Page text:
Beginners guide for Brazilian Jiu-Jitsu

Starting bjj can be an overwhelming experience.
So whether you are just beginning your journey or perhaps helping out a friend whos´s just starting his or hers training ,this guide is for you.

1. Putting on your Gi

Your gi is your armour,be sure to keep it clean and in good condition. Be sure to put your gipants on the right way. Gi companies put their logo on the frontside of the pants,thread the string of the pants through the laces to make a tight knot.

The jacket usually has the logo of the maker on the left side which comes on top of the right.

SEE ALSO: Basics 101: How To Tie Tying your GI pants

2. The Belt

There are numerous ways of tying your belt. The one demonstrated in this video is a good way to keep your belt from loosening and opening up.

SEE ALSO: Basics 101: How To Tie Your Belt


3. Etiquette

Before you go to class be sure to clip your finger- and toenails, wash your hands and feet and make sure you have a clean GI.

Different gyms have different etiquette so get to know yours. Here are some examples. Black belts who teach class are called professor, teacher, instructor or simply go by their name. Some gyms prefer to have the students line up in belt ranking order, highest belts in front or to the left hand side of the instructor.

Bowing, it´s common practice to bow before you step on the mat to greet and respect the dojo. Also depending on the etiquette of your gym you might also bow before and after class.

OSS is an axpression many BJJ clubs use to greet, signal that you have understood your instructor, when you bow or just because it sounds cool.

In the end of class it´s common to shake hands or “high five” everyone whos attended.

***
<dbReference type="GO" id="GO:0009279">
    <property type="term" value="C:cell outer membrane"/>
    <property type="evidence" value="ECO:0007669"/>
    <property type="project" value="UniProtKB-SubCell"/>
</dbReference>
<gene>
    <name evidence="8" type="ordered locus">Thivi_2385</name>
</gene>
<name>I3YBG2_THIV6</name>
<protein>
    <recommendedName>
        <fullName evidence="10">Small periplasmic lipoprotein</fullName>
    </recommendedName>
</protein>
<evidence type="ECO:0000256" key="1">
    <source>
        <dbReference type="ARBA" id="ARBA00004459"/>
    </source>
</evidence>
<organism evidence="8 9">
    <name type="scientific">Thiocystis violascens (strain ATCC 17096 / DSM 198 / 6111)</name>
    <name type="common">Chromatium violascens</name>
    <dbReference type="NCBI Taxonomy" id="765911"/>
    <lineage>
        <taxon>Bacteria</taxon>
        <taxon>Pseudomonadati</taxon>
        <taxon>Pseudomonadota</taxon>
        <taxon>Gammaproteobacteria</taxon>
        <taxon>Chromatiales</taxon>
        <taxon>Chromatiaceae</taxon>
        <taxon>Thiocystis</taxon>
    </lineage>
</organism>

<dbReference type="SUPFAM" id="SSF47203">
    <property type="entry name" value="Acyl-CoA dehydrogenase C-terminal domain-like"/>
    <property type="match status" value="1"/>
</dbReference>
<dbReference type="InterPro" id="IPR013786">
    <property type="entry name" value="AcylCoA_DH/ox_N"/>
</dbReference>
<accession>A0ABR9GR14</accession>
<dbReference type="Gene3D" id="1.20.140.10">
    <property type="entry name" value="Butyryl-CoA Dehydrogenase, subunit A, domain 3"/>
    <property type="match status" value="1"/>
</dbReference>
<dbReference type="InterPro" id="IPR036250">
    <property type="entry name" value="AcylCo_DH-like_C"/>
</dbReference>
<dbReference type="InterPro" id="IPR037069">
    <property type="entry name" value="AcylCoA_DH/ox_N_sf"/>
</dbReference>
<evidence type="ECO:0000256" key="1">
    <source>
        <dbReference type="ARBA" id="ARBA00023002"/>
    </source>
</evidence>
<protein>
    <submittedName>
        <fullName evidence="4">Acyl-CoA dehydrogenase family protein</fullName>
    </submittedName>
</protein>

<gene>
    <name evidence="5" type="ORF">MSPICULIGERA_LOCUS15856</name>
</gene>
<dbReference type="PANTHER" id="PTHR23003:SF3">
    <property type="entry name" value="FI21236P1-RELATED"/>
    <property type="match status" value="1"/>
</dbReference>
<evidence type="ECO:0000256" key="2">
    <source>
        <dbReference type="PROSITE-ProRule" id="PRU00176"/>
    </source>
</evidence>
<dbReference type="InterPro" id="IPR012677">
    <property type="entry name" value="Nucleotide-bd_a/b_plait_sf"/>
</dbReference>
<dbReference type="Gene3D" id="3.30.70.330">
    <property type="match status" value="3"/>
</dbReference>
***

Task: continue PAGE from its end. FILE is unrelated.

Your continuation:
Fist Bump

4. Sparring

Sparring is a freeform of practice where you and your partner roll and try to submit each other.
Sometimes sparring might be more spesific where you have to achieve or escape a certain position.

Fist bump
Slapping hands and bumping your fists together indicates you are ready to start a roll.


Tapping out

When caught in a submission hold, whether it be a choke or lock and you cannot get out you tap your partner to signal you are giving up. Sometimes you might not be able to tap with your hand you may also tap with your feet or verbally submit yelling “Tap” or “Maitta”.

It is okay to tap out when being in an uncomfortable position and not knowing how to get (this is common for beginners when caught in heavy side control, mount or knee on belly and not being able to breathe or feeling claustrophobic).

It´s always wiser to tap out than risking getting injured while fighting off a submission.

Strength vs. Technique

It´s normal to use a lot of strength in the beginning when you start training BJJ. Gradually you will learn to incorporate more technique into your game. Although you might have to rely on more on strength at first you should try to use the techniques you are being taught.

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